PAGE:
These things have been important to me because I've felt my eyes and my mind open up considerably, especially in the way that I'm able to see wisdom in the words of others. I've learned that there are many wonderful people on this planet, and I've had the great honor and privilege of meeting many of them, though you would have heard of none of them. But they're people I can learn from, if I but keep my mind open to their lessons, if I but listen--no, hear--when they speak, if I pay close attention when I read their works.
Living in so many places has helped me to see just how differently people from other places and cultures see the world, and just how valid their perspective is, no matter how much it may differ from mine. People in Spain tend to see relationships differently than people in New England, and the Germans tend to see work differently than people in Arizona. And that doesn't matter--neither group's perspective is wrong, and neither is necessarily a perspective that others should adopt.
Perspective can cause us to see a beautiful sunset as a boring, ordinary part of daily life, or it can help us to see the beauty in the many "ordinary" things that surround us. Almost everything we see or have access to is a miracle, either in its simplicity or complexity.
The flowers that grow in our gardens have gone through an amazing process of turning from a seed to flowers. The rivers that flow are fed with water that has gone through an incredible cycle of evaporation, falling as rain, flowing to a certain area where it can join the river. The fact that I can write these words and put them on the internet so that friends I shall never meet in South Africa and Hong Kong can read them is one of the greatest miracles of our times, yet the internet has quickly become "normal," a tool for businesses to make more money.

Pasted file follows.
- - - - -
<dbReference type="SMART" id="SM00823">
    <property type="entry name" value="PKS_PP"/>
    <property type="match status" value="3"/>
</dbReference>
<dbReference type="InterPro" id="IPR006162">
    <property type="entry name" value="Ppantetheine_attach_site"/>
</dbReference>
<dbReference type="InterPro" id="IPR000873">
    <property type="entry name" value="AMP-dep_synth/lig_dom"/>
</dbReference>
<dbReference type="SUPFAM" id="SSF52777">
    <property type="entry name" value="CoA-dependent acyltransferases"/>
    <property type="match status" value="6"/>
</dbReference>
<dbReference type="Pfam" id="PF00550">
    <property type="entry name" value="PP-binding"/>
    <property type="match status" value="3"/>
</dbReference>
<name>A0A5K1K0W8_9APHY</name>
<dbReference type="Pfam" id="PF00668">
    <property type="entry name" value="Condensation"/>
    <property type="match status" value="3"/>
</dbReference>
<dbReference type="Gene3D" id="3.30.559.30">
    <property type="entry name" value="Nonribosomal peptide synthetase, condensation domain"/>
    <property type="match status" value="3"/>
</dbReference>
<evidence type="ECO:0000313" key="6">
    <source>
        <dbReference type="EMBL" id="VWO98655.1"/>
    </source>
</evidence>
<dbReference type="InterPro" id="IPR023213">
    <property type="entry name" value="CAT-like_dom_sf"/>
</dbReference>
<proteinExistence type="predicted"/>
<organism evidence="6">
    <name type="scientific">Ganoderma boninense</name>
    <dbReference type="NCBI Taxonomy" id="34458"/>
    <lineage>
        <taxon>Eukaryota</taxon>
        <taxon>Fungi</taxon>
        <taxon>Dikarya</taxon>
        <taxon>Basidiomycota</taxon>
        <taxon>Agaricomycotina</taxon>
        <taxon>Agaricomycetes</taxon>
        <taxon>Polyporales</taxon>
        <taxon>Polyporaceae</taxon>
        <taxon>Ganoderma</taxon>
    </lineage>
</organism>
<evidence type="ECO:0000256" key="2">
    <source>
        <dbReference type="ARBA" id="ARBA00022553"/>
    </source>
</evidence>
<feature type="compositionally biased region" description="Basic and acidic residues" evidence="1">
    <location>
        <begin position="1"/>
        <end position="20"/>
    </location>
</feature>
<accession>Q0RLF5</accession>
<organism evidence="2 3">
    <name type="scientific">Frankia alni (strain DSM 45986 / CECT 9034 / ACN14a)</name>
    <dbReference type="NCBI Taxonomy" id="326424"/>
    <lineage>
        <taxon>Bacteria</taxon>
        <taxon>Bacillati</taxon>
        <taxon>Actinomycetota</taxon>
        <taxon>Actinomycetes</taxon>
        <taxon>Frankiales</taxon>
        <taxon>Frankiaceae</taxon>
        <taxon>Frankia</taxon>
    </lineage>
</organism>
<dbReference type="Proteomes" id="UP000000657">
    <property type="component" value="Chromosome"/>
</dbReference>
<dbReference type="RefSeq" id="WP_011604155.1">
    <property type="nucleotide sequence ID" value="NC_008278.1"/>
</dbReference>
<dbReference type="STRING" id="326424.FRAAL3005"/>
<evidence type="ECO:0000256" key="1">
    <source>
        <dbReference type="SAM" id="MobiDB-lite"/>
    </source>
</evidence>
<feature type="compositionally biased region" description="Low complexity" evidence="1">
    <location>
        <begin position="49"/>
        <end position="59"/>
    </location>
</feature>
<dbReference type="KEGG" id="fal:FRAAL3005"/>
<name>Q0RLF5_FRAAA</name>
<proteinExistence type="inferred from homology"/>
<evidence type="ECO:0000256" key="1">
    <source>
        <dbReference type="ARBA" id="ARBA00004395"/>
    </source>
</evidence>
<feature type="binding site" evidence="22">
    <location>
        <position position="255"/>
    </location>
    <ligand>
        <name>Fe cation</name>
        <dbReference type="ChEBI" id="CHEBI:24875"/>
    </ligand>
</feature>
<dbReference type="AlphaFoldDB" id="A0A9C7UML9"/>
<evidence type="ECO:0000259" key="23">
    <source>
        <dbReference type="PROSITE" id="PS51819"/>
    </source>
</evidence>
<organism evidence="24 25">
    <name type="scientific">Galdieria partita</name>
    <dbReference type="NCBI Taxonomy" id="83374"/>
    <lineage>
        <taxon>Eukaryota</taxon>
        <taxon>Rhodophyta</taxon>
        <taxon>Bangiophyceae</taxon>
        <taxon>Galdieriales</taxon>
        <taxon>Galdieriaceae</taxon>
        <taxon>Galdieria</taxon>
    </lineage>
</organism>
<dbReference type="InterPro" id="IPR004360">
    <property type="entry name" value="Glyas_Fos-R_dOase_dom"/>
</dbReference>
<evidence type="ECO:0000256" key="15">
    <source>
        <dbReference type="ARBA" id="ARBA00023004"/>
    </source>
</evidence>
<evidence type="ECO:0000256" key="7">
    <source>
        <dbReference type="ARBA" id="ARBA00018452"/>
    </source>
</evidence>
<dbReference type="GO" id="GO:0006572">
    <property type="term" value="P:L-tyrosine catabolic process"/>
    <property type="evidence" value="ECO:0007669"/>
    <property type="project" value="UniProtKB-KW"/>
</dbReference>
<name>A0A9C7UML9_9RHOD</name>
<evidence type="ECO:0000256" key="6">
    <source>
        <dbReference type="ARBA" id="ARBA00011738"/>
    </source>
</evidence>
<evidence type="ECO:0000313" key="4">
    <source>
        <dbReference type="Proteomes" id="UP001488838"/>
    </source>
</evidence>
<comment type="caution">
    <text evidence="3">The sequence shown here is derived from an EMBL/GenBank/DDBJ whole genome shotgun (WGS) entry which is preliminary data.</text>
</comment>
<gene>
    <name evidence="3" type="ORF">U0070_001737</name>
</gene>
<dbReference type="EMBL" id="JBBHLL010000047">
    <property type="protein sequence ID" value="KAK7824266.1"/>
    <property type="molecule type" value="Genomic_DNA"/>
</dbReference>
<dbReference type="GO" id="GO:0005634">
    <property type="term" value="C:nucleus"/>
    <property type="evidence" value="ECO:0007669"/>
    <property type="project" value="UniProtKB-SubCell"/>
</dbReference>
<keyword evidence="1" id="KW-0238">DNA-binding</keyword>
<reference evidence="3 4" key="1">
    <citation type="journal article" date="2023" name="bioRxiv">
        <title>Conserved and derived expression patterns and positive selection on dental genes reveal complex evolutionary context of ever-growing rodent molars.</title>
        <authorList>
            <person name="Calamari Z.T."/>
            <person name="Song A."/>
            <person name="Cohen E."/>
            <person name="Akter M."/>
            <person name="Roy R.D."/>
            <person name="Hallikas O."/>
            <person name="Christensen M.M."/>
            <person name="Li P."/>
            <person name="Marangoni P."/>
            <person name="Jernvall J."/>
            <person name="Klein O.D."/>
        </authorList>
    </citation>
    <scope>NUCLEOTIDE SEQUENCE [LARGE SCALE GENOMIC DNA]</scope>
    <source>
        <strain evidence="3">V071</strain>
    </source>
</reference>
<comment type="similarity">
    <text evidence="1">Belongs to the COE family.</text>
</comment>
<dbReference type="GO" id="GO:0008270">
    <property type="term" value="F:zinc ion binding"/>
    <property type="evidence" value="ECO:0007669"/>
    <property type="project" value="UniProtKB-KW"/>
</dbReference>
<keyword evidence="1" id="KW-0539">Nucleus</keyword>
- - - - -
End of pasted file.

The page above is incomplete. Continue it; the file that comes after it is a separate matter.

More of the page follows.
But I've recognized something very important--I can refuse to see the world and the things and people in it as "normal"; I can choose to see the marvelous qualities of everything, but I have to work at it, for our societal norms tell us to value conformity and the status quo. I'll always look for the beauty in trees, the soul in the eyes of the people I meet, the wonder of the flowers that come out each spring, the loveliness of children at play.
And I'll do so because I choose to do so, for those are the important things in life. I'm not here to make money or become famous--I'm here to love and to live. If I focus on that and maintain a great deal of responsibility (yes, i will work), then I can't help but live a full life, for there are many more rewards available to those who are easily satisfied and entertained, and I choose to be more than satisfied with the reward of a child's smile or a friend's "thank you."